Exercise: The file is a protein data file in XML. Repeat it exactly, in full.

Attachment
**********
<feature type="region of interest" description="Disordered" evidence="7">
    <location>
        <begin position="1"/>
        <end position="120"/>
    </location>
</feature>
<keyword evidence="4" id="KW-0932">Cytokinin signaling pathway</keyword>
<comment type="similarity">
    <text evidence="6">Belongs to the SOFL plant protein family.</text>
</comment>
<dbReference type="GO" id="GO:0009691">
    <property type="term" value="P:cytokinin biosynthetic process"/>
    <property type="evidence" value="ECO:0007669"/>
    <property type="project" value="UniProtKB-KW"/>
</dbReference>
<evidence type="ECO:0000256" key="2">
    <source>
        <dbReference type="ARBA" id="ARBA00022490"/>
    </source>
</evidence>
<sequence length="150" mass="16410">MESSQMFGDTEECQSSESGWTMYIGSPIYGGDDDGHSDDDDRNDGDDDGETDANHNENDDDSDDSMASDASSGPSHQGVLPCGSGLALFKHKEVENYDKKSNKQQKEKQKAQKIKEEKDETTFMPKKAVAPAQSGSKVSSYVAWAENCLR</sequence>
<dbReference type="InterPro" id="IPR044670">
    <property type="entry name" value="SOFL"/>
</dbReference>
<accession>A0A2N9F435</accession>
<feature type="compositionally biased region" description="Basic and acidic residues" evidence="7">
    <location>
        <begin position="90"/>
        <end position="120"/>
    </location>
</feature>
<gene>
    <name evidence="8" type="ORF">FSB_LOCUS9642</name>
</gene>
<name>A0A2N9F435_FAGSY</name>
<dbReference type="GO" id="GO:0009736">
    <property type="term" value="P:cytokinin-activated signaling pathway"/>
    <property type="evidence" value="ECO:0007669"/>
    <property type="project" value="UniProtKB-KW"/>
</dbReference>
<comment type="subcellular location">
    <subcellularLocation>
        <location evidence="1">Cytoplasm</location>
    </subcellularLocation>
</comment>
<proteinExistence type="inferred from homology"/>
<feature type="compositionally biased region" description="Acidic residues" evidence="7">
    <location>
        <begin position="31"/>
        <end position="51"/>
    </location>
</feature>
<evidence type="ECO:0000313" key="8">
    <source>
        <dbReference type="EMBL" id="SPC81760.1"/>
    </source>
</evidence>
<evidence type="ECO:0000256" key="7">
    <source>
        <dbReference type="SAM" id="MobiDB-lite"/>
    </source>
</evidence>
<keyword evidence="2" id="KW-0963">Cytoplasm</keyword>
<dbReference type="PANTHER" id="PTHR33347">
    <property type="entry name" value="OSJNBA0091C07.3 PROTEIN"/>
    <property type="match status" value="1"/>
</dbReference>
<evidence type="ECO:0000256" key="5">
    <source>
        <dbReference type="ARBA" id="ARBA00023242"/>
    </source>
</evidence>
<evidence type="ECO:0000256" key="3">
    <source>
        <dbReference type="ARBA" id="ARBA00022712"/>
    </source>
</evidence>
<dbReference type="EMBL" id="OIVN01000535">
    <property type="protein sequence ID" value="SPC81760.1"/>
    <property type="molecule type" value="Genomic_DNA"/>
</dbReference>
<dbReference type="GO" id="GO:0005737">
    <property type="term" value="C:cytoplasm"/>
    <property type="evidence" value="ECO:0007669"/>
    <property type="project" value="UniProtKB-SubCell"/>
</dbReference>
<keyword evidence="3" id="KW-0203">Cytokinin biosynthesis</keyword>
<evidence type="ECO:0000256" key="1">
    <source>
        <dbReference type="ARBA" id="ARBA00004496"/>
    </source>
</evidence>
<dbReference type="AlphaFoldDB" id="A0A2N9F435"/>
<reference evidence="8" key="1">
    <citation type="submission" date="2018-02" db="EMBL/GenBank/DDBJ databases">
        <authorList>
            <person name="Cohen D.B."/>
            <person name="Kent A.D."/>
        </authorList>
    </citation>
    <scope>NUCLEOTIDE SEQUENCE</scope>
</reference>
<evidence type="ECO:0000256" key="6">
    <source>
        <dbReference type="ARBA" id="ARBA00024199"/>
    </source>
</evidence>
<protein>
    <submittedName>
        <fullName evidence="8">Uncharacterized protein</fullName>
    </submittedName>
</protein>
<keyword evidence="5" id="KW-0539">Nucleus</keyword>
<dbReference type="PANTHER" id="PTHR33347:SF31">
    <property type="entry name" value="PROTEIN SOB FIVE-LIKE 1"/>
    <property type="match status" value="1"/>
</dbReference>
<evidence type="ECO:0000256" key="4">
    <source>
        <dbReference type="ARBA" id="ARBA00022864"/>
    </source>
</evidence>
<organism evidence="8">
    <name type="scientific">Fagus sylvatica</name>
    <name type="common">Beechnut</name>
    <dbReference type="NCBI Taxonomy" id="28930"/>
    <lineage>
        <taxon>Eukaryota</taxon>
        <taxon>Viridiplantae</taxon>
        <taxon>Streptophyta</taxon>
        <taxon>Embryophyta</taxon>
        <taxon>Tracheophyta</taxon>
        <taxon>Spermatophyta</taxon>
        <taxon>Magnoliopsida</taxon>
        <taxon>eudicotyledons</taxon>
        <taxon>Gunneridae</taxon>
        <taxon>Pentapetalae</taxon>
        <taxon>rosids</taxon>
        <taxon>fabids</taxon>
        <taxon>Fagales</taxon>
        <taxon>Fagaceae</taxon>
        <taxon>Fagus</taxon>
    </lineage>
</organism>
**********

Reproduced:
<feature type="region of interest" description="Disordered" evidence="7">
    <location>
        <begin position="1"/>
        <end position="120"/>
    </location>
</feature>
<keyword evidence="4" id="KW-0932">Cytokinin signaling pathway</keyword>
<comment type="similarity">
    <text evidence="6">Belongs to the SOFL plant protein family.</text>
</comment>
<dbReference type="GO" id="GO:0009691">
    <property type="term" value="P:cytokinin biosynthetic process"/>
    <property type="evidence" value="ECO:0007669"/>
    <property type="project" value="UniProtKB-KW"/>
</dbReference>
<evidence type="ECO:0000256" key="2">
    <source>
        <dbReference type="ARBA" id="ARBA00022490"/>
    </source>
</evidence>
<sequence length="150" mass="16410">MESSQMFGDTEECQSSESGWTMYIGSPIYGGDDDGHSDDDDRNDGDDDGETDANHNENDDDSDDSMASDASSGPSHQGVLPCGSGLALFKHKEVENYDKKSNKQQKEKQKAQKIKEEKDETTFMPKKAVAPAQSGSKVSSYVAWAENCLR</sequence>
<dbReference type="InterPro" id="IPR044670">
    <property type="entry name" value="SOFL"/>
</dbReference>
<accession>A0A2N9F435</accession>
<feature type="compositionally biased region" description="Basic and acidic residues" evidence="7">
    <location>
        <begin position="90"/>
        <end position="120"/>
    </location>
</feature>
<gene>
    <name evidence="8" type="ORF">FSB_LOCUS9642</name>
</gene>
<name>A0A2N9F435_FAGSY</name>
<dbReference type="GO" id="GO:0009736">
    <property type="term" value="P:cytokinin-activated signaling pathway"/>
    <property type="evidence" value="ECO:0007669"/>
    <property type="project" value="UniProtKB-KW"/>
</dbReference>
<comment type="subcellular location">
    <subcellularLocation>
        <location evidence="1">Cytoplasm</location>
    </subcellularLocation>
</comment>
<proteinExistence type="inferred from homology"/>
<feature type="compositionally biased region" description="Acidic residues" evidence="7">
    <location>
        <begin position="31"/>
        <end position="51"/>
    </location>
</feature>
<evidence type="ECO:0000313" key="8">
    <source>
        <dbReference type="EMBL" id="SPC81760.1"/>
    </source>
</evidence>
<evidence type="ECO:0000256" key="7">
    <source>
        <dbReference type="SAM" id="MobiDB-lite"/>
    </source>
</evidence>
<keyword evidence="2" id="KW-0963">Cytoplasm</keyword>
<dbReference type="PANTHER" id="PTHR33347">
    <property type="entry name" value="OSJNBA0091C07.3 PROTEIN"/>
    <property type="match status" value="1"/>
</dbReference>
<evidence type="ECO:0000256" key="5">
    <source>
        <dbReference type="ARBA" id="ARBA00023242"/>
    </source>
</evidence>
<evidence type="ECO:0000256" key="3">
    <source>
        <dbReference type="ARBA" id="ARBA00022712"/>
    </source>
</evidence>
<dbReference type="EMBL" id="OIVN01000535">
    <property type="protein sequence ID" value="SPC81760.1"/>
    <property type="molecule type" value="Genomic_DNA"/>
</dbReference>
<dbReference type="GO" id="GO:0005737">
    <property type="term" value="C:cytoplasm"/>
    <property type="evidence" value="ECO:0007669"/>
    <property type="project" value="UniProtKB-SubCell"/>
</dbReference>
<keyword evidence="3" id="KW-0203">Cytokinin biosynthesis</keyword>
<evidence type="ECO:0000256" key="1">
    <source>
        <dbReference type="ARBA" id="ARBA00004496"/>
    </source>
</evidence>
<dbReference type="AlphaFoldDB" id="A0A2N9F435"/>
<reference evidence="8" key="1">
    <citation type="submission" date="2018-02" db="EMBL/GenBank/DDBJ databases">
        <authorList>
            <person name="Cohen D.B."/>
            <person name="Kent A.D."/>
        </authorList>
    </citation>
    <scope>NUCLEOTIDE SEQUENCE</scope>
</reference>
<evidence type="ECO:0000256" key="6">
    <source>
        <dbReference type="ARBA" id="ARBA00024199"/>
    </source>
</evidence>
<protein>
    <submittedName>
        <fullName evidence="8">Uncharacterized protein</fullName>
    </submittedName>
</protein>
<keyword evidence="5" id="KW-0539">Nucleus</keyword>
<dbReference type="PANTHER" id="PTHR33347:SF31">
    <property type="entry name" value="PROTEIN SOB FIVE-LIKE 1"/>
    <property type="match status" value="1"/>
</dbReference>
<evidence type="ECO:0000256" key="4">
    <source>
        <dbReference type="ARBA" id="ARBA00022864"/>
    </source>
</evidence>
<organism evidence="8">
    <name type="scientific">Fagus sylvatica</name>
    <name type="common">Beechnut</name>
    <dbReference type="NCBI Taxonomy" id="28930"/>
    <lineage>
        <taxon>Eukaryota</taxon>
        <taxon>Viridiplantae</taxon>
        <taxon>Streptophyta</taxon>
        <taxon>Embryophyta</taxon>
        <taxon>Tracheophyta</taxon>
        <taxon>Spermatophyta</taxon>
        <taxon>Magnoliopsida</taxon>
        <taxon>eudicotyledons</taxon>
        <taxon>Gunneridae</taxon>
        <taxon>Pentapetalae</taxon>
        <taxon>rosids</taxon>
        <taxon>fabids</taxon>
        <taxon>Fagales</taxon>
        <taxon>Fagaceae</taxon>
        <taxon>Fagus</taxon>
    </lineage>
</organism>